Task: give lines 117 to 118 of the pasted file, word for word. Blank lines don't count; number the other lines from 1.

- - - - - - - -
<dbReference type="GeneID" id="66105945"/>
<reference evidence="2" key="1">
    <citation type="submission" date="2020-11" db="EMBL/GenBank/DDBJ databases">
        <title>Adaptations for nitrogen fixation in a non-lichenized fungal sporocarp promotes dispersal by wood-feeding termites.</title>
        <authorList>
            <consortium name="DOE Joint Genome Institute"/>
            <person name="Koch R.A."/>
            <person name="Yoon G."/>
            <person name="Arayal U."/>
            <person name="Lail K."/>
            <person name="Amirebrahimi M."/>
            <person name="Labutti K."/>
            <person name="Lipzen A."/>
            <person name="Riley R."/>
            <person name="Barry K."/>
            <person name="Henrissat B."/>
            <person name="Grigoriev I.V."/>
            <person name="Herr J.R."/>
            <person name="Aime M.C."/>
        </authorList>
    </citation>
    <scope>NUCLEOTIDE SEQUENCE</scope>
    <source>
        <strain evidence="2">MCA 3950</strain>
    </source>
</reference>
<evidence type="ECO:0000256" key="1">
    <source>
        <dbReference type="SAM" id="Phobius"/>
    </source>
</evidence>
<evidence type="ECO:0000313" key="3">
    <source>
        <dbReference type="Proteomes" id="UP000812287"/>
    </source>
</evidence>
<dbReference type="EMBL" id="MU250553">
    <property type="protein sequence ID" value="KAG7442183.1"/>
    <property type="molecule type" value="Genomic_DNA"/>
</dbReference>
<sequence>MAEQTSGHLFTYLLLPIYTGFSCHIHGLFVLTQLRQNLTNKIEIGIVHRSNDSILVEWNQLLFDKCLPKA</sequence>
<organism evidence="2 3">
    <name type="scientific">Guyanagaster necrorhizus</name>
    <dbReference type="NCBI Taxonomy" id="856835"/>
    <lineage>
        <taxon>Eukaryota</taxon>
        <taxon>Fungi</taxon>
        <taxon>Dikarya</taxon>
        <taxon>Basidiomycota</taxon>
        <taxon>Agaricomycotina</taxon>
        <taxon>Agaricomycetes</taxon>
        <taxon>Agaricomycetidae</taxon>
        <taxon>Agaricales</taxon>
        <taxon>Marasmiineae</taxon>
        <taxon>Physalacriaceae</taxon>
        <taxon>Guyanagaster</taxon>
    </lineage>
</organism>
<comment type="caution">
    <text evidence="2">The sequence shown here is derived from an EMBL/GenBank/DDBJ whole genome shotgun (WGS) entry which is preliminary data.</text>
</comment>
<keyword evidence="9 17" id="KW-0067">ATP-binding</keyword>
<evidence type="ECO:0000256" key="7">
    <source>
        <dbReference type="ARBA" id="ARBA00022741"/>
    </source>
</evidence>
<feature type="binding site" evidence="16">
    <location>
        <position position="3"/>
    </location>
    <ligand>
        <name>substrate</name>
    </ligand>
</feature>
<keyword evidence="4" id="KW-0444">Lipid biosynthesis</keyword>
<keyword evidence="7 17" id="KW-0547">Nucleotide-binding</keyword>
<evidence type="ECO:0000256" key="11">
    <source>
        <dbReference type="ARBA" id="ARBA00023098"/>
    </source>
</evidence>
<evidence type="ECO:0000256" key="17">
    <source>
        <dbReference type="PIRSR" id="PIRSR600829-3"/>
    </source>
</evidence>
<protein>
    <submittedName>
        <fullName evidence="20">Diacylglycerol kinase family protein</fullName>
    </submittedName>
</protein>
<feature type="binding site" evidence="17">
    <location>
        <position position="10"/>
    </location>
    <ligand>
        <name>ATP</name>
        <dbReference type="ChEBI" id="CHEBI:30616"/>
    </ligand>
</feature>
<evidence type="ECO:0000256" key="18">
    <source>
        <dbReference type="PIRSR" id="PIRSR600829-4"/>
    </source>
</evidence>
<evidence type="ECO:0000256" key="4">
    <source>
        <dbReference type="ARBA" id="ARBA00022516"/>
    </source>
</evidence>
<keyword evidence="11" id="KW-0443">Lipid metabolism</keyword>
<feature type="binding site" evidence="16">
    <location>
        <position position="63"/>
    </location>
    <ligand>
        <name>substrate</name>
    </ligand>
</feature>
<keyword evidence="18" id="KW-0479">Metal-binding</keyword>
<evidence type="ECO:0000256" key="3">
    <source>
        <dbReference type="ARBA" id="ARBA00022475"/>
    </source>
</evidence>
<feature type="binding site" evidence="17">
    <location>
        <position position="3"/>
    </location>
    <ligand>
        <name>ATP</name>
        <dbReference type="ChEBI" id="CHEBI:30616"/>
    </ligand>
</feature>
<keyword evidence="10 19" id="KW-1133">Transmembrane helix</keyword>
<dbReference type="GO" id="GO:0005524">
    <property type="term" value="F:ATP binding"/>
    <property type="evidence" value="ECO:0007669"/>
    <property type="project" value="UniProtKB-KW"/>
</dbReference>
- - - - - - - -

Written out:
    <ligand>
        <name>substrate</name>